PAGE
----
x Abu Dhabi, UAESunday 21 January 2018

It's taking two to tango for couple at Dubai World Cup

One of racing's most distinctive, and successful, training teams are once again eyeing the big prize at the Dubai World Cup with Little Mike and Dullahan.

Tammy Fox does the track work on the horses and gives feedback to her partner and trainer Dale Romans. Jeffrey E Biteng / The National
Tammy Fox does the track work on the horses and gives feedback to her partner and trainer Dale Romans. Jeffrey E Biteng / The National

In 2005, the Dubai World Cup brought them stardom. Eight years after training Roses In May to glory in the world's richest race, the team of Dale Romans and Tammy Fox are again eyeing the biggest prize.

"It literally changed my career. It changed my life, basically," Romans said this week of the biggest win of his career.

"I went back home and I was looked at a little bit differently, and the better horses started to come. And I can accredit a lot of that to Roses in May that night here in Dubai."

His partner of 22 years, Fox, was still a jockey at the time; today she is half of one of racing's most distinctive, and successful, training teams. It seems obligatory to refer to them as the little-and-large team, but when it comes to producing winning horses, their duties are equally vital.

Fox is the exercise rider, the one who puts the horses through their paces and evaluates their performances. Are they more comfortable on the inside? Or the outside? How do they react to different surfaces? Or the weather?

She is become Romans's eyes and ears on the track.

"I get on eight or nine horses a day, and when I get back I give Dale feedback on how they performed and how I feel about them," she says. "He will then check on their condition after they returned from their gallop, making sure they are walking properly and looking and feeling good."

Fox hints that she perhaps gave up life as a jockey a bit early. But it was decision made for the benefit of her family.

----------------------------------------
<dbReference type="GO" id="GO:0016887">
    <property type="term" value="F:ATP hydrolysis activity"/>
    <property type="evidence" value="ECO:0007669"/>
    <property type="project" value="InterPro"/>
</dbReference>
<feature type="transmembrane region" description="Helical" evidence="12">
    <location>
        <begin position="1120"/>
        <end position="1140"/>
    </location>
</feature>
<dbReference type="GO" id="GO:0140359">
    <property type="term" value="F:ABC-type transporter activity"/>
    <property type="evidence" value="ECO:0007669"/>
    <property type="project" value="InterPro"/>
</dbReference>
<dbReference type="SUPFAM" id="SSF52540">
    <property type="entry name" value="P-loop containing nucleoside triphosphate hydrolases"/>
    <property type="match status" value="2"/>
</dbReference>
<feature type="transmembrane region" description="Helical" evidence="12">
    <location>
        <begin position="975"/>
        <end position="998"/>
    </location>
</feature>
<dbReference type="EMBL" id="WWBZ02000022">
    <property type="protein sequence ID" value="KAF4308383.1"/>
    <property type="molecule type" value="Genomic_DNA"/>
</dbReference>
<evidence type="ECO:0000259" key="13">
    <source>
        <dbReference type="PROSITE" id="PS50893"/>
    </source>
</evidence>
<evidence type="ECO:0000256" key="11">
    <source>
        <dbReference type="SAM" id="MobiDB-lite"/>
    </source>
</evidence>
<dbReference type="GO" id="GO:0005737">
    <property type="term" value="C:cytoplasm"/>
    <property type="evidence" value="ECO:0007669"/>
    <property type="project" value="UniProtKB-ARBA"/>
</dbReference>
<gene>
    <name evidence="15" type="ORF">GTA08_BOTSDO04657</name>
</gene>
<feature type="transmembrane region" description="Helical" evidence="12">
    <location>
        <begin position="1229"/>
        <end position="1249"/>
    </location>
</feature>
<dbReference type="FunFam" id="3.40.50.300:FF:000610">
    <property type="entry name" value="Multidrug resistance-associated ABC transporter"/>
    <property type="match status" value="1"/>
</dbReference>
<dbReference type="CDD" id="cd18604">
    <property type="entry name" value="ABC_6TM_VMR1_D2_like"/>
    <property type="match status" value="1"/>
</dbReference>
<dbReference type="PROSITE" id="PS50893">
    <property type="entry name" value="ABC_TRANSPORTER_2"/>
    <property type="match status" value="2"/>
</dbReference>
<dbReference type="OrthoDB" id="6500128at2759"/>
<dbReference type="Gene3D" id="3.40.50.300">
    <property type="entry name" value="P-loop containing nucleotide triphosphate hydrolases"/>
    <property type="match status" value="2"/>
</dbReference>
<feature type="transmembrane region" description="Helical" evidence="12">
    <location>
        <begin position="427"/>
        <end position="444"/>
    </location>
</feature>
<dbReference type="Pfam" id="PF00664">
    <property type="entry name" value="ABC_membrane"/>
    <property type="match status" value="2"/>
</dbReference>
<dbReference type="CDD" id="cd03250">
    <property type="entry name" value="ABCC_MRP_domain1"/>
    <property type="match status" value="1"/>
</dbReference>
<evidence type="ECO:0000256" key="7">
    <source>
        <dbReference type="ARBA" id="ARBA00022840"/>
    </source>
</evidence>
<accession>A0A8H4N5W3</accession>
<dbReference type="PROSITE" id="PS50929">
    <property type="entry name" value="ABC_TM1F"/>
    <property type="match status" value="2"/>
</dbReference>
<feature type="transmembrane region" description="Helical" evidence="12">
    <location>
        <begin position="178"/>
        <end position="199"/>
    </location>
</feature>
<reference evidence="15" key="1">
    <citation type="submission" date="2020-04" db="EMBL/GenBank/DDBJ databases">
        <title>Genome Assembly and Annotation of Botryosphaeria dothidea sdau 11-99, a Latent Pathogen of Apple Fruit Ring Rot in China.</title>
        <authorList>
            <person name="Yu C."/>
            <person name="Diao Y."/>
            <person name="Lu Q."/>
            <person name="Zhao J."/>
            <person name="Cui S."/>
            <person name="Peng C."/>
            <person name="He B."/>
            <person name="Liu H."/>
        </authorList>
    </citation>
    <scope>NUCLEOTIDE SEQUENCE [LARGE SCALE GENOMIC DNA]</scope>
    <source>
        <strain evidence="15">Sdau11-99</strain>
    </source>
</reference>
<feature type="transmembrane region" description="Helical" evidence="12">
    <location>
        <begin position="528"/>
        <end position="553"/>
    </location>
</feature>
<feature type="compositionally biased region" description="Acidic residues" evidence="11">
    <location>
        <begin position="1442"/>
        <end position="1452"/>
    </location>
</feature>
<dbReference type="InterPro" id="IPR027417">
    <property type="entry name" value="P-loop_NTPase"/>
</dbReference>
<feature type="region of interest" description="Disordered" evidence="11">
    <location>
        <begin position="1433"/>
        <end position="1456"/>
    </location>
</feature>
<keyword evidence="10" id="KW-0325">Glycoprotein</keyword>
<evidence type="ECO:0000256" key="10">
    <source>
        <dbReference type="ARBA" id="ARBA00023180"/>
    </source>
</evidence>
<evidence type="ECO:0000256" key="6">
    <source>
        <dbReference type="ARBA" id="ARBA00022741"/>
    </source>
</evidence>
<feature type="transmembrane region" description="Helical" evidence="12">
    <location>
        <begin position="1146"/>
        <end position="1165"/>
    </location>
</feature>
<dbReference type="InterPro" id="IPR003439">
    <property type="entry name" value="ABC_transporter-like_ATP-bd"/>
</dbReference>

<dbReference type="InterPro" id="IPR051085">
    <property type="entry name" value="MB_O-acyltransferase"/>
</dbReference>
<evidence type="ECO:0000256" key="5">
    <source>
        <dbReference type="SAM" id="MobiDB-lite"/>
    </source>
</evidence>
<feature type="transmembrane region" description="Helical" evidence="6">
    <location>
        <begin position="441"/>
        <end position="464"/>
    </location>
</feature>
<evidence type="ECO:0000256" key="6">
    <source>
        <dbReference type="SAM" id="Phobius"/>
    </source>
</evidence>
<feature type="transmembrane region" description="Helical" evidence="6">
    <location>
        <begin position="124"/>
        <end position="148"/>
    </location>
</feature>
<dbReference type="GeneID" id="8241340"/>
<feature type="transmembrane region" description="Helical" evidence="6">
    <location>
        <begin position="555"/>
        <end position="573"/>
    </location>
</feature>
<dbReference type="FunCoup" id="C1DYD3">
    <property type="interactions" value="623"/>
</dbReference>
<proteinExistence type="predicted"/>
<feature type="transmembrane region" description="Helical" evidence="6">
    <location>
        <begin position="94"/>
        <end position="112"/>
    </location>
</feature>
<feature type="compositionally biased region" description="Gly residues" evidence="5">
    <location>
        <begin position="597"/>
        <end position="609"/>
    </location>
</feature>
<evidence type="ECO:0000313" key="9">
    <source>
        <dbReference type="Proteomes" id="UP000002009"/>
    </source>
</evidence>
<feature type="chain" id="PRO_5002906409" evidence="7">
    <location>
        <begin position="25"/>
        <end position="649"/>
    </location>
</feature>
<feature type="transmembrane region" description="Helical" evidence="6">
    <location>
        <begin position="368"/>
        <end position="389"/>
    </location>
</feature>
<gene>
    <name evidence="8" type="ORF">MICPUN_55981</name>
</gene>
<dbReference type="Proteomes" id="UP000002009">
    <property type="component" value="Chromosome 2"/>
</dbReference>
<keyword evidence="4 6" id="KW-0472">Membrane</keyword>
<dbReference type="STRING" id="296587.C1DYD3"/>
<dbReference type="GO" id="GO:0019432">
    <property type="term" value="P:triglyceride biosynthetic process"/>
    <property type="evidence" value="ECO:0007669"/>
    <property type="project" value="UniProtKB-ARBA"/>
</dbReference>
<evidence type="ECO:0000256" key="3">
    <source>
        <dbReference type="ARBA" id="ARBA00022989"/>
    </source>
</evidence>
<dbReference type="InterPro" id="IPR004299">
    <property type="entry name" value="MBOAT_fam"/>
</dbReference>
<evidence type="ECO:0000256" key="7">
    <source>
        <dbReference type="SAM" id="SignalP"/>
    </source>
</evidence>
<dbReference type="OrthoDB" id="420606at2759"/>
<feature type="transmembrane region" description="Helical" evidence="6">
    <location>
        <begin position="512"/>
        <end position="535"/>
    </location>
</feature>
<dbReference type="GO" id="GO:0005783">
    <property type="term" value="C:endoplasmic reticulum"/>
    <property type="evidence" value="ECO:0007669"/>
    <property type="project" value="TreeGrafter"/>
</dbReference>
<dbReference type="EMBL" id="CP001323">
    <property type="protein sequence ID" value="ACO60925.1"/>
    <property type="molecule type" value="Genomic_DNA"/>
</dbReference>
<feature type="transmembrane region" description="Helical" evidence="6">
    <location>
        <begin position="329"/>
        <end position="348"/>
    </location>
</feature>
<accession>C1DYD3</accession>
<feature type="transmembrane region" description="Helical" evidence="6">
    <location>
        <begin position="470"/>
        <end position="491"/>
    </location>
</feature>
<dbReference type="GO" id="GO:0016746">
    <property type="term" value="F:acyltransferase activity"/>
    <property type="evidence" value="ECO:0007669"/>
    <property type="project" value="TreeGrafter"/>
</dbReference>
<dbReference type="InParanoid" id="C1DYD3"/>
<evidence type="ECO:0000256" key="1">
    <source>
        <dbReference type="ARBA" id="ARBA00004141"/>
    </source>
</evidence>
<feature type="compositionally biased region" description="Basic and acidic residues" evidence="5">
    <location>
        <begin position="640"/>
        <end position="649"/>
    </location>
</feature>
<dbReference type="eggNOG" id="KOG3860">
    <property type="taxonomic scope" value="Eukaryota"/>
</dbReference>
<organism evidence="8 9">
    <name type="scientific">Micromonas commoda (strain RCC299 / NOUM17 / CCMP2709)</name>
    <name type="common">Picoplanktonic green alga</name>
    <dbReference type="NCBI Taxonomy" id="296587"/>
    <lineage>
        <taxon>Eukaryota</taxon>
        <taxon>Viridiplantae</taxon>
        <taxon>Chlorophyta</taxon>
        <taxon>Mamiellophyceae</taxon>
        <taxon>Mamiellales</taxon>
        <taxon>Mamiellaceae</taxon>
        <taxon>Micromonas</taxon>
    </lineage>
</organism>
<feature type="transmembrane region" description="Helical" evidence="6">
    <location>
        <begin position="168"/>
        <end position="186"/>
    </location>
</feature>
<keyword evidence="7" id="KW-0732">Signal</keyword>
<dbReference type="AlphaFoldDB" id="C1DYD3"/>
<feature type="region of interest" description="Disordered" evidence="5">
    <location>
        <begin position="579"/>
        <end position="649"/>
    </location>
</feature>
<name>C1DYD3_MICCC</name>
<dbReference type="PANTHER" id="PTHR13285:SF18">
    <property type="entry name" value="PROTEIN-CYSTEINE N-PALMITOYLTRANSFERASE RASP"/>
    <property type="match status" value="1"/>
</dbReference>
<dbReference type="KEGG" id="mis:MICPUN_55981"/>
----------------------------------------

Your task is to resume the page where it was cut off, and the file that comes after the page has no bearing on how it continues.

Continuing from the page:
"I do miss it a lot," the mother of two says. "I stopped about six years ago. It was Dale who put the brakes on. He said: 'I don't want to raise our kids by myself'."

Clearly she has not lost her competitive edge. "If I could be riding, I would still do it," Fox, 48, says, before acknowledging that accidents are as likely in training as they are in racing.

But she concentrates now on training, and she couldn't be happier with the two horses that she and Romans are grooming for today's racecard.

Little Mike, owned by Priscilla Vaccarezza, is racing in the Dubai Duty Free, while Donegal Racing's Dullahan is going for the big one, the Dubai World Cup. Both horses will be ridden by Gary Stevens, who Romans describes as "one of the greatest of all time".

"The two horses have handled it very well," said Fox. "There will be no complaints, no excuses from us if they don't win."

After witnessing gradual improvement in the horses since arriving in Dubai, Romans is quietly confident of success tonight.

Of Little Mike, he said: "He deserves more respect than he's gotten. He's the little horse that could. Last year all we heard was what he couldn't do but he kept proving everybody wrong. I think people are starting to realise this is a special horse."

He was equally bullish in his assessment of Dullahan.

"I think I have a horse that's on the up, a horse that's proven to like synthetic surface and I think that will help us," he said of the four year old. "He has changed a lot, mentally. He's gone from boy to a man in the last six months."

Romans and Fox agree that bringing the horses to Dubai early, not to mention the excellent facilities and conditions, have helped them settle since Super Saturday three weeks ago.

"The walk to the track in the morning is great; it's a mile and a half and is good for the horses," Fox says of Meydan's training facilities. "In the US, the distance from the barn to the track is only 50 yards and then we're on their back for only 15 minutes. Here, even for me, just walking around and looking at those big buildings, it's amazing."

And if the horses are increasingly at home, then so it would seem is Fox. When not at the track, she has found the time to visit Ferrari World in Abu Dhabi, a few of Dubai's malls and even gone shopping in Satwa, where she is getting a jumpsuit tailored. Riding, not surprisingly, is never far away.

"One day, we went to a camel market, and we rode some of the camels," she said of a day spent with an Emirati host. "We had lunch at his house, and I got to wear the burqa, too. That was great."

Today, the serious business of their trip is finally here: Dullahan and Little Mike primed for success. "I've given Dale two thumbs up," Fox says of the two horses.

A repeat of that glorious day in 2005 might be on the cards.


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